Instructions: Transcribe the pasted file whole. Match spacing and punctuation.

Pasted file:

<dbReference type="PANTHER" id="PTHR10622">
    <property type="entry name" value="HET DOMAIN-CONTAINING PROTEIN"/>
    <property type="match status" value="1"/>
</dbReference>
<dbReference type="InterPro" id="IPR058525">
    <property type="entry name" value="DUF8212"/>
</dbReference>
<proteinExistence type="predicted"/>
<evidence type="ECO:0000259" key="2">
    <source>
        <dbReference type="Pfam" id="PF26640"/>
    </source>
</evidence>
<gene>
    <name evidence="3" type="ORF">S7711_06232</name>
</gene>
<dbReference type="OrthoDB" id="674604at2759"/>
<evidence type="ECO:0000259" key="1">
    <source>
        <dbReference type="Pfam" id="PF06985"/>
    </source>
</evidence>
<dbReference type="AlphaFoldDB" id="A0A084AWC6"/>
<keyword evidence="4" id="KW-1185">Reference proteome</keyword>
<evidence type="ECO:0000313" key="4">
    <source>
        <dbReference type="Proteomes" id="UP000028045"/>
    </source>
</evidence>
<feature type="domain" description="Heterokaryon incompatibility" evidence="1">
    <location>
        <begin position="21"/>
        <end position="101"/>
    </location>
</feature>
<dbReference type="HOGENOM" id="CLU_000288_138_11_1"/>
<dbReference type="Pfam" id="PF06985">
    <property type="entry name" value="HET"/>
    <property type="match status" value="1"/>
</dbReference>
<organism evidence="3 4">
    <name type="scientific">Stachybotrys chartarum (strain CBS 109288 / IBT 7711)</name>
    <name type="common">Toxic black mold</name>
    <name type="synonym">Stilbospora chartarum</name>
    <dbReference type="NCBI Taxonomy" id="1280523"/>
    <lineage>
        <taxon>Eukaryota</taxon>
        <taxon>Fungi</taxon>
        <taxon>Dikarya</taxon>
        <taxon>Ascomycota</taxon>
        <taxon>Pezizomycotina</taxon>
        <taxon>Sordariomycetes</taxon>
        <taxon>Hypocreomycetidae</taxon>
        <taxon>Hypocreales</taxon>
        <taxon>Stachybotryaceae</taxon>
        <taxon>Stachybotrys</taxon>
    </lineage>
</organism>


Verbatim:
<dbReference type="PANTHER" id="PTHR10622">
    <property type="entry name" value="HET DOMAIN-CONTAINING PROTEIN"/>
    <property type="match status" value="1"/>
</dbReference>
<dbReference type="InterPro" id="IPR058525">
    <property type="entry name" value="DUF8212"/>
</dbReference>
<proteinExistence type="predicted"/>
<evidence type="ECO:0000259" key="2">
    <source>
        <dbReference type="Pfam" id="PF26640"/>
    </source>
</evidence>
<gene>
    <name evidence="3" type="ORF">S7711_06232</name>
</gene>
<dbReference type="OrthoDB" id="674604at2759"/>
<evidence type="ECO:0000259" key="1">
    <source>
        <dbReference type="Pfam" id="PF06985"/>
    </source>
</evidence>
<dbReference type="AlphaFoldDB" id="A0A084AWC6"/>
<keyword evidence="4" id="KW-1185">Reference proteome</keyword>
<evidence type="ECO:0000313" key="4">
    <source>
        <dbReference type="Proteomes" id="UP000028045"/>
    </source>
</evidence>
<feature type="domain" description="Heterokaryon incompatibility" evidence="1">
    <location>
        <begin position="21"/>
        <end position="101"/>
    </location>
</feature>
<dbReference type="HOGENOM" id="CLU_000288_138_11_1"/>
<dbReference type="Pfam" id="PF06985">
    <property type="entry name" value="HET"/>
    <property type="match status" value="1"/>
</dbReference>
<organism evidence="3 4">
    <name type="scientific">Stachybotrys chartarum (strain CBS 109288 / IBT 7711)</name>
    <name type="common">Toxic black mold</name>
    <name type="synonym">Stilbospora chartarum</name>
    <dbReference type="NCBI Taxonomy" id="1280523"/>
    <lineage>
        <taxon>Eukaryota</taxon>
        <taxon>Fungi</taxon>
        <taxon>Dikarya</taxon>
        <taxon>Ascomycota</taxon>
        <taxon>Pezizomycotina</taxon>
        <taxon>Sordariomycetes</taxon>
        <taxon>Hypocreomycetidae</taxon>
        <taxon>Hypocreales</taxon>
        <taxon>Stachybotryaceae</taxon>
        <taxon>Stachybotrys</taxon>
    </lineage>
</organism>